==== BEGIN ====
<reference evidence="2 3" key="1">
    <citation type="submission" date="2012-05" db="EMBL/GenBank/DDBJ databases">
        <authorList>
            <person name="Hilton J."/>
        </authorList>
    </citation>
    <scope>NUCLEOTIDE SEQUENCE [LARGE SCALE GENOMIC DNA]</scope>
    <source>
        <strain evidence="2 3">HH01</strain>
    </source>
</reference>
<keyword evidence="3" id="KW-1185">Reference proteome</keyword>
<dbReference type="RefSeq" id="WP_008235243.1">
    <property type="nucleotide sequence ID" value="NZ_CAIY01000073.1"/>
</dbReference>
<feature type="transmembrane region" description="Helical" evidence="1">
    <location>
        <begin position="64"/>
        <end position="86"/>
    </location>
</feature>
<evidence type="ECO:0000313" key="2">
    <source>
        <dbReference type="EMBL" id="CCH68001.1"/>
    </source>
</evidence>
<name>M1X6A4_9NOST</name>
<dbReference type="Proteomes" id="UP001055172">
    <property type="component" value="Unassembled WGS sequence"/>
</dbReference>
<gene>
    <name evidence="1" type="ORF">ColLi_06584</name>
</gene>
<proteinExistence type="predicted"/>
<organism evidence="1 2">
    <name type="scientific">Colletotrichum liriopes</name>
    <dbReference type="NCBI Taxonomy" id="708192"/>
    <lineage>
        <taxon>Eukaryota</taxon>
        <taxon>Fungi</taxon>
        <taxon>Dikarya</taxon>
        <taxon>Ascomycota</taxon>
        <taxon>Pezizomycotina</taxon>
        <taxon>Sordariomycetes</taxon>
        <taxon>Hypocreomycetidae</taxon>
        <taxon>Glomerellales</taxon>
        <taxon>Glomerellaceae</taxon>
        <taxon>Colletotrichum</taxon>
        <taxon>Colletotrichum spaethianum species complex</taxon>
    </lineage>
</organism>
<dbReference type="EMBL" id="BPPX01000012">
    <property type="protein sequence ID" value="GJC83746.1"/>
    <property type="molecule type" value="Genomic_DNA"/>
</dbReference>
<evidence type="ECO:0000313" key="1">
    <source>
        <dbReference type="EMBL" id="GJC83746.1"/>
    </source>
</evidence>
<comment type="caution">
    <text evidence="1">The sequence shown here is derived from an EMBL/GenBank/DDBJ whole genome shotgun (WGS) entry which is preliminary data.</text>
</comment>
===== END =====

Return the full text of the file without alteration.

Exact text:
<reference evidence="2 3" key="1">
    <citation type="submission" date="2012-05" db="EMBL/GenBank/DDBJ databases">
        <authorList>
            <person name="Hilton J."/>
        </authorList>
    </citation>
    <scope>NUCLEOTIDE SEQUENCE [LARGE SCALE GENOMIC DNA]</scope>
    <source>
        <strain evidence="2 3">HH01</strain>
    </source>
</reference>
<keyword evidence="3" id="KW-1185">Reference proteome</keyword>
<dbReference type="RefSeq" id="WP_008235243.1">
    <property type="nucleotide sequence ID" value="NZ_CAIY01000073.1"/>
</dbReference>
<feature type="transmembrane region" description="Helical" evidence="1">
    <location>
        <begin position="64"/>
        <end position="86"/>
    </location>
</feature>
<evidence type="ECO:0000313" key="2">
    <source>
        <dbReference type="EMBL" id="CCH68001.1"/>
    </source>
</evidence>
<name>M1X6A4_9NOST</name>
<dbReference type="Proteomes" id="UP001055172">
    <property type="component" value="Unassembled WGS sequence"/>
</dbReference>
<gene>
    <name evidence="1" type="ORF">ColLi_06584</name>
</gene>
<proteinExistence type="predicted"/>
<organism evidence="1 2">
    <name type="scientific">Colletotrichum liriopes</name>
    <dbReference type="NCBI Taxonomy" id="708192"/>
    <lineage>
        <taxon>Eukaryota</taxon>
        <taxon>Fungi</taxon>
        <taxon>Dikarya</taxon>
        <taxon>Ascomycota</taxon>
        <taxon>Pezizomycotina</taxon>
        <taxon>Sordariomycetes</taxon>
        <taxon>Hypocreomycetidae</taxon>
        <taxon>Glomerellales</taxon>
        <taxon>Glomerellaceae</taxon>
        <taxon>Colletotrichum</taxon>
        <taxon>Colletotrichum spaethianum species complex</taxon>
    </lineage>
</organism>
<dbReference type="EMBL" id="BPPX01000012">
    <property type="protein sequence ID" value="GJC83746.1"/>
    <property type="molecule type" value="Genomic_DNA"/>
</dbReference>
<evidence type="ECO:0000313" key="1">
    <source>
        <dbReference type="EMBL" id="GJC83746.1"/>
    </source>
</evidence>
<comment type="caution">
    <text evidence="1">The sequence shown here is derived from an EMBL/GenBank/DDBJ whole genome shotgun (WGS) entry which is preliminary data.</text>
</comment>